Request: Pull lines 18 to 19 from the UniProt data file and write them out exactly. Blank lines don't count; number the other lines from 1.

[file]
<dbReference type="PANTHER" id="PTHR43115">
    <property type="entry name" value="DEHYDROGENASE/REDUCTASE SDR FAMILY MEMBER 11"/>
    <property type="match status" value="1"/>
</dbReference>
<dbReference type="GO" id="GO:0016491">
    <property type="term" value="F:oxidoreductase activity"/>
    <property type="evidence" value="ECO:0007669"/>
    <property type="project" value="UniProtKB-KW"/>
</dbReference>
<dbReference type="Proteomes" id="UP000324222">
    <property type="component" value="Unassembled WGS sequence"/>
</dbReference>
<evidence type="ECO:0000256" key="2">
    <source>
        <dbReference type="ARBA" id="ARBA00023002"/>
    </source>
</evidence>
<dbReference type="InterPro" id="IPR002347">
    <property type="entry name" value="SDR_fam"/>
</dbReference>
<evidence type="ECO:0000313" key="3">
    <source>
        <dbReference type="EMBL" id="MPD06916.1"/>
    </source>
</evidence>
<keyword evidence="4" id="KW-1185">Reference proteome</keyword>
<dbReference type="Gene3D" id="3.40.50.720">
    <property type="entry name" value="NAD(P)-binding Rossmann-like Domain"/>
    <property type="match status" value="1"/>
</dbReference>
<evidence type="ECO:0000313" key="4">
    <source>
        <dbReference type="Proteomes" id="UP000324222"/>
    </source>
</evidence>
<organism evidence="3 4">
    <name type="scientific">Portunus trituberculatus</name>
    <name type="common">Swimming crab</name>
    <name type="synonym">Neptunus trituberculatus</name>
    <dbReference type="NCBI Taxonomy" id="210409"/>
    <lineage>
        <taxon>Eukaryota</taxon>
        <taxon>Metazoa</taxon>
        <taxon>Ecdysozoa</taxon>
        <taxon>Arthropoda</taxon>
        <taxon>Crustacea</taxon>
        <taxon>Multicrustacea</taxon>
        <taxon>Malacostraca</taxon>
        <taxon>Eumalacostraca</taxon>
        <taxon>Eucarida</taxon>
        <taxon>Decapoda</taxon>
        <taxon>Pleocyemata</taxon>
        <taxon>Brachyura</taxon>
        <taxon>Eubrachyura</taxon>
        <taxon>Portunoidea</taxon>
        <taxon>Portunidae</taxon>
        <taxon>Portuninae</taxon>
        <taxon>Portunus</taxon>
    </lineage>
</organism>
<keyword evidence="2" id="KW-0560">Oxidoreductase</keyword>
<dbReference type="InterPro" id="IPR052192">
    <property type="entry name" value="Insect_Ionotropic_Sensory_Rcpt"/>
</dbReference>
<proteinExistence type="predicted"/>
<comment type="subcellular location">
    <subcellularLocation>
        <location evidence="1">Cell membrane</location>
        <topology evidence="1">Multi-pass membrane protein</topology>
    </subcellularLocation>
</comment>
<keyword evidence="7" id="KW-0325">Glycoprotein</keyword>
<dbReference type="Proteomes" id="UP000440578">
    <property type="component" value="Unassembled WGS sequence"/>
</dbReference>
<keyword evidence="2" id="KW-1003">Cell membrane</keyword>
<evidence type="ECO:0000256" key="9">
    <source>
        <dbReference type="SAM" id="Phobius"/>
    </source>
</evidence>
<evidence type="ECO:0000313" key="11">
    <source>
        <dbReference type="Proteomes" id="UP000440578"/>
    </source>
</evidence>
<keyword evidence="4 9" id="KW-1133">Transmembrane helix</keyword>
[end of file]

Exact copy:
<dbReference type="InterPro" id="IPR002347">
    <property type="entry name" value="SDR_fam"/>